The cry from providers of care home services to impose compulsory vaccinations for staff in care homes has not gone unnoticed by the government.
At the heart of the matter is the risk to service users who are being cared for by staff who have not been vaccinated and therefor susceptible to the virus.
As part of a five-week consultation, launched on 14 April, the Department of Health and Social Care will look at requiring care home providers to only deploy workers who have received their COVID jab.
Health secretary Matt Hancock said making vaccines a condition of deployment was “something many care homes have called for” and that “we have a duty of care to those most vulnerable to COVID-19, so it is right we consider all options to keep people safe”.
The yes campaign
According to social care working group SAGE, 80 per cent of staff and 90 per cent of residents need to be vaccinated to provide a minimum level of protection against outbreaks of coronavirus. However, the figures suggest only 53 per cent of older adult homes in England are currently meeting this threshold.
The move has been welcomed by some in the sector, including Dr Pete Calveley, chief executive of Barchester Healthcare – which introduced a vaccination requirement for its staff – who has “strongly encouraged” other providers to support the proposal.
Calveley said the decision to make vaccinations compulsory for all employees, apart from some exemptions, was “not lightly introduced” but that “providing safe care for those we care for is our paramount obligation”.
“It is a professional duty for care home staff to accept the vaccine unless there is a medical reason they should not,” he added.
The no campaign
However, experts critical of mandatory vaccinations warn that such policies could damage employee relations and potentially leave employers open to legal challenges. Frances O’Grady, general secretary of the TUC, branded the consultation as “ill-thought through” and “a further blow to care workers’ morale”.
“We all want to get as many care workers vaccinated as possible; forcing workers to get the jab will harm trust and employee relations,” O’Grady said, adding that ministers should instead strongly encourage every care worker to get vaccinated and make it as easy as possible. This could mean giving paid time off for appointments and guaranteeing sick pay for any recovery time afterwards.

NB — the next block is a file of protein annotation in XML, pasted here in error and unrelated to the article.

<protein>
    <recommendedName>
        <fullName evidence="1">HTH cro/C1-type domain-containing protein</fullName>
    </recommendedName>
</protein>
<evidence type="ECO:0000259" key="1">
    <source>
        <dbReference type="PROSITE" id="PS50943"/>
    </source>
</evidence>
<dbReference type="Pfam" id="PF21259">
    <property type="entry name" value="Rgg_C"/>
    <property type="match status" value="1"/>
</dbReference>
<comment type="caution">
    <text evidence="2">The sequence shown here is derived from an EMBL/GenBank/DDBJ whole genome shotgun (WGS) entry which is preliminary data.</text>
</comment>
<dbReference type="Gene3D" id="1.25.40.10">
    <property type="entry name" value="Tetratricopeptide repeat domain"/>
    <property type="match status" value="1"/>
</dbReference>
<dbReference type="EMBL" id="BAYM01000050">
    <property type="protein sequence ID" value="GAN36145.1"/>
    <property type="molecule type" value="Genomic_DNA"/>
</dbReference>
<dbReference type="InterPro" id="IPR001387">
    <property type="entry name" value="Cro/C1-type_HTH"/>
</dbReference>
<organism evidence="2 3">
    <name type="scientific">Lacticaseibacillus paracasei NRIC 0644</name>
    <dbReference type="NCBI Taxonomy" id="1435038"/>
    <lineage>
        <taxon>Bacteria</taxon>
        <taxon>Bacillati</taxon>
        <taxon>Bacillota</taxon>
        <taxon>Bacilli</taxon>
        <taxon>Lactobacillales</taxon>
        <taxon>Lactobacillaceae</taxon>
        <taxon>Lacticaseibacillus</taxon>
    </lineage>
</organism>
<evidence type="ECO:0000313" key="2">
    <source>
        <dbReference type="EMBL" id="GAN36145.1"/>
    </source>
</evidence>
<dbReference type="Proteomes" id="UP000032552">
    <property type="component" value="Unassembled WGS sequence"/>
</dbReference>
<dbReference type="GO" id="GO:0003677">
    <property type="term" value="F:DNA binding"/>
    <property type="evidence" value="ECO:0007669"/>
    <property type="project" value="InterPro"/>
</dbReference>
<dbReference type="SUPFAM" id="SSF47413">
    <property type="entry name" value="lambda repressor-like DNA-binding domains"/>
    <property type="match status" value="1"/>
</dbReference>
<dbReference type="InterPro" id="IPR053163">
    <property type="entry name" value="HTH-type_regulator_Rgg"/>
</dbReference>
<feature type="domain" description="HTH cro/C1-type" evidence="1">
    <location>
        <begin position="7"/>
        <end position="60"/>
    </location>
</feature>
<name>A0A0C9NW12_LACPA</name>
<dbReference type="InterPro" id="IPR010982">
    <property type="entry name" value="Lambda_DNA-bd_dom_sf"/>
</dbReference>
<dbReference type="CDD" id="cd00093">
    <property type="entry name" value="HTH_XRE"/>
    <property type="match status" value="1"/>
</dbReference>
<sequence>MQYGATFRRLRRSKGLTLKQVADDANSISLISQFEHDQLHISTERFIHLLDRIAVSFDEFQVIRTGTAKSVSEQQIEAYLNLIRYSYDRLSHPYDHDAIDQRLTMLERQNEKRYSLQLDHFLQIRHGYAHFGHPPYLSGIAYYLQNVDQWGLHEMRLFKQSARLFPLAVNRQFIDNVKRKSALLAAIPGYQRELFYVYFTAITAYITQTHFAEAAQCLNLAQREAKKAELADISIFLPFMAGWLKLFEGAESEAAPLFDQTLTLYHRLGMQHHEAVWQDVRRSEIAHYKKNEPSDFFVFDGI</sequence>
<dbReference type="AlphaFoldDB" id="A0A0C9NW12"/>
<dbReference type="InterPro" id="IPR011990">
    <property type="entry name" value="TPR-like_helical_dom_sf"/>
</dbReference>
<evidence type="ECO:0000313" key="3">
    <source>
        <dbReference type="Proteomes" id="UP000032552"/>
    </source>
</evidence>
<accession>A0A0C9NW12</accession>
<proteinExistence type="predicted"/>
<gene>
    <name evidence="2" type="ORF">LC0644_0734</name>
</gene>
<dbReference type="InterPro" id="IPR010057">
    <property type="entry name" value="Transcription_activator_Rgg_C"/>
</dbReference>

Alan Price, CEO of Bright HR, agreed, adding: “While it is likely that some form of mandatory vaccination policy will be implemented in this sector, it remains to be seen how this will be approached.”
Concerns about a mandatory policy
Price also noted that the Equality and Human Rights Commission, the UK’s equality watchdog, has already raised concerns that the proposed introduction of a COVID status certification scheme, also known as vaccine passports, could lead to unlawful discrimination against people who have not or cannot be vaccinated.
He said: “Operators in the care industry would be wise to wait for further word from the government before introducing such a policy. Employers outside of this industry should approach this even more carefully; such a policy may be difficult to justify outside of the care sector and be potentially discriminatory.”
Beverley Sunderland, managing director of Crossland Employment Solicitors argues that because the vaccine, is not yet available to those under 40 and not recommended for some groups, including those who are pregnant, warns of the potential discrimination claims that could arise from putting a mandatory jab policy in place. “Immediately you are discriminating against young people and pregnant women,” she says.
She also points out that people who do not believe in immunisations are likely protected under the philosophical beliefs section of the Equality Act and potentially under the European Convention of Human Rights too.
The debate about the compulsory vaccination of care home staff will not go away sometime soon. Providers may well consider carefully the introduction of a compulsory vaccination policy before the government arrives at its findings.
I have always believed that care homes have a special place in this debate. The issue clearly is the duty of care required of care home staff. As opposed to the discrimination against people who do not believe in immunisations. These people are likely protected under the philosophical beliefs section of the Equality Act and potentially under the European Convention of Human Rights.
Albert Cook BA, MA & Fellow Charted Quality Institute Managing Director Bettal Quality Consultancy